Managers Get The Staff They Deserve
|Release Date||01 June 2009|
|Rating||4/5 from 21 reviews|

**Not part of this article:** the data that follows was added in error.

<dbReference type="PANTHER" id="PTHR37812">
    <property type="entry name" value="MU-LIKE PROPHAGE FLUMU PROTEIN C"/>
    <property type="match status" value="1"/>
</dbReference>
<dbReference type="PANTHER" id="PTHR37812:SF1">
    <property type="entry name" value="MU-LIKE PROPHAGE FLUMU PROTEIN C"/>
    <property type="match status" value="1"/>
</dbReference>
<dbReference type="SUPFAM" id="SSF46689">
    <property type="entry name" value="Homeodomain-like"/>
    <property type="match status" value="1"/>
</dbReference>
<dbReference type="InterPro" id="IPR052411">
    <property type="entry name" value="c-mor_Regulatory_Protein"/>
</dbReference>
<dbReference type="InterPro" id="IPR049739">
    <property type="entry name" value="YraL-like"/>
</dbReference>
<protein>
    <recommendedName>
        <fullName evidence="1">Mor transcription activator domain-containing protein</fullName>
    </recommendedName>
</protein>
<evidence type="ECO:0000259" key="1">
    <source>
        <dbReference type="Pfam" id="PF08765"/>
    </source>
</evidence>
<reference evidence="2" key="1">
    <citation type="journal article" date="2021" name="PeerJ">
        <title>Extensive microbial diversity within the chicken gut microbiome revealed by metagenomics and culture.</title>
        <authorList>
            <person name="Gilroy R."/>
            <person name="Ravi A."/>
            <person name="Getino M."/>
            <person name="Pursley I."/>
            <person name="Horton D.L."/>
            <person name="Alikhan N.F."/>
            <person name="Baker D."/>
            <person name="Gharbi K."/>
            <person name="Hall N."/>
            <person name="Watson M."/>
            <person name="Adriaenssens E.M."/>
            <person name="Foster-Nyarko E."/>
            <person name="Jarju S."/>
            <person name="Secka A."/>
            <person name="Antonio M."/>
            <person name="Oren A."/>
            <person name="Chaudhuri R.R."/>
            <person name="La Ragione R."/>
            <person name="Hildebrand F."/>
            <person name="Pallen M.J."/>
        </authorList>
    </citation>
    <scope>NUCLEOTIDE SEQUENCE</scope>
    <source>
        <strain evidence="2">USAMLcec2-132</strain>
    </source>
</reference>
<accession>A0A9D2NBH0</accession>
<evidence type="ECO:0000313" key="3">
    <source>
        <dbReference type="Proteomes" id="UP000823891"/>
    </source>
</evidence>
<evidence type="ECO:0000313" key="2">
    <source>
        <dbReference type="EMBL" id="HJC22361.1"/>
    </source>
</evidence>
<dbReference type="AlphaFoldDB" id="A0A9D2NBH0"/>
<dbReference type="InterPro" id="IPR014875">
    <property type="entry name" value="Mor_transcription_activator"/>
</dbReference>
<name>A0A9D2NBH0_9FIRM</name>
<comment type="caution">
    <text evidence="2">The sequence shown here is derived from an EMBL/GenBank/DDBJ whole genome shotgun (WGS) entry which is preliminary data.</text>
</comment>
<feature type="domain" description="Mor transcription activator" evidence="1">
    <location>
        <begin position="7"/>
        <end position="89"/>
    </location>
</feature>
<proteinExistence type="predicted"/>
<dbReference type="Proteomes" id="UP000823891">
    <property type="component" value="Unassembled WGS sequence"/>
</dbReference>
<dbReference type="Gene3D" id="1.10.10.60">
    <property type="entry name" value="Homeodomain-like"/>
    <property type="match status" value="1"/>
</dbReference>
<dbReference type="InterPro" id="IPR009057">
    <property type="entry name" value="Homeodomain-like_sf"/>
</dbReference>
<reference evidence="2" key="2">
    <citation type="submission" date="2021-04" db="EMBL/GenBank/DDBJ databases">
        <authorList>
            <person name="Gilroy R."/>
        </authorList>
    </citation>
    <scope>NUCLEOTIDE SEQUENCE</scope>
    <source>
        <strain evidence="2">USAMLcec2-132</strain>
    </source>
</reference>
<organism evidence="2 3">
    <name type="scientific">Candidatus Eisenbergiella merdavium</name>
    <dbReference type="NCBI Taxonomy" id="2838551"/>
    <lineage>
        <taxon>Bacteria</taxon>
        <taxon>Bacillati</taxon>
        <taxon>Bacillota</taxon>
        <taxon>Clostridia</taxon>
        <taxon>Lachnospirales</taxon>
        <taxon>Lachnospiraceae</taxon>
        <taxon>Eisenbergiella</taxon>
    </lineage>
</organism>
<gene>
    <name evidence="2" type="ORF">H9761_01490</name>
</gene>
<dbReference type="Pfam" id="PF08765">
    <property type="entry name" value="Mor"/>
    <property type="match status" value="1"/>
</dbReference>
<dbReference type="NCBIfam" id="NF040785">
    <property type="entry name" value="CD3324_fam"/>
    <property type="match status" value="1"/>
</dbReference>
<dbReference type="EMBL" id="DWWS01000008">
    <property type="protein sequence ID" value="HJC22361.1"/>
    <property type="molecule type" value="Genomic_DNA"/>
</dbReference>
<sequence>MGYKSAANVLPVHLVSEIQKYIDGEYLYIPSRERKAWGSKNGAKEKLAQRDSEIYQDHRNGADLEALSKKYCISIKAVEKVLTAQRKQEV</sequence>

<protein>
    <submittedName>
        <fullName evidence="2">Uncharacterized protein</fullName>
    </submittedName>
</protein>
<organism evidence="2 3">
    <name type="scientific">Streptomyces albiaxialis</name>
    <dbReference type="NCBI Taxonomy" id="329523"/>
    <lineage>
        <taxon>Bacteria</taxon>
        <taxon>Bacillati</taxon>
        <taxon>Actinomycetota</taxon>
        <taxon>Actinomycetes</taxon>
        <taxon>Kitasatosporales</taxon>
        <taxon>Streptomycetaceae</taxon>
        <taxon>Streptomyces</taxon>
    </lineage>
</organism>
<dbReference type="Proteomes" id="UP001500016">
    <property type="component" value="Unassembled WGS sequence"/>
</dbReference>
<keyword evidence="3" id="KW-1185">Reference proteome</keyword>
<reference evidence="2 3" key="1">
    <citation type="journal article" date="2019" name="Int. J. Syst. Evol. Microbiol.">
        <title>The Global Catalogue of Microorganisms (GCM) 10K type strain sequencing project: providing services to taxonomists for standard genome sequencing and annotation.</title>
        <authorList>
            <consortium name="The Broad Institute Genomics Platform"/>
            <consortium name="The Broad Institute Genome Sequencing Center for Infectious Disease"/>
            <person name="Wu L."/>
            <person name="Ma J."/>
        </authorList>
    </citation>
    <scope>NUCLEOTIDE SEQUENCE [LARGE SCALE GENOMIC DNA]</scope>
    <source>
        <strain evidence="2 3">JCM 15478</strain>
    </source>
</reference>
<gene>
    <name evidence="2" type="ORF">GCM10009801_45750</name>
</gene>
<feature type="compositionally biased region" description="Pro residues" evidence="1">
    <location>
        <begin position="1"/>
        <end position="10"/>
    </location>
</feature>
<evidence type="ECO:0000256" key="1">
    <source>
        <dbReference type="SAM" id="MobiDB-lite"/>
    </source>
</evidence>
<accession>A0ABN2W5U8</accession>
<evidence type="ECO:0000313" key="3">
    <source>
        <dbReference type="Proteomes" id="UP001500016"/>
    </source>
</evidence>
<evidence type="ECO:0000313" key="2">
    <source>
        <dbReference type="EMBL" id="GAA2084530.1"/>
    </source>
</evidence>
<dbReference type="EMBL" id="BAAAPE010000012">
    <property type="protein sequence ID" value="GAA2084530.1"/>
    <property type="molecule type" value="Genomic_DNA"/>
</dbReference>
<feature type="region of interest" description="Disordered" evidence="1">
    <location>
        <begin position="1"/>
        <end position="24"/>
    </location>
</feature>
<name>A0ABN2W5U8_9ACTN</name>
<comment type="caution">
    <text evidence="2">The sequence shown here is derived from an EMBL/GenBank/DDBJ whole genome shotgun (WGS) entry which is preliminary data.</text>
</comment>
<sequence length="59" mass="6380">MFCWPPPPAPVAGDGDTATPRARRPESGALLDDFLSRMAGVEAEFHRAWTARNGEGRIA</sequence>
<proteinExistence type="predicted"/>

Seminar paper from the year 2004 in the subject Business economics - Business Management, Corporate Governance, University of Phoenix, 41 entries in the bibliography, language: English, abstract: In today's ultra-competitive global economy, organizations must take every action necessary to ensure they are as competitive as possible. Although advancements in technology, over the last few decades, has meant that oftentimes organizations have focused their efforts on the technological aspect of their business, those that have neglected their human resources have struggled despite technology. (Gutteridge, 2004) Today, employees drive productivity, customer satisfaction, and profitability. (Harter, Schmidt, & Hayes, 2002, in Stajkovic & Luthans, 2003) With this in mind, businesses across a variety of industries have come to realize the important part their employees play in their continued success. Hiring and retaining the best employees equals greater efficiency and efficacy. This increase in efficiency and efficacy equates to greater company profitability, which leads to increased market share and industry success. As such, hiring and retaining quality employees has never been more important than in today's business world. The question then arises, why do some companies, divisions, or even managers seem to be able to consistently hire and retain the cream of the crop, while others fail to do so? Do managers truly get the staff they deserve? By analyzing the psychological contract between employee and employer, the impact of organizational structure and culture, group dynamics and leadership, motivation, and performance management, this paper will show that indeed managers do get the staff they deserve.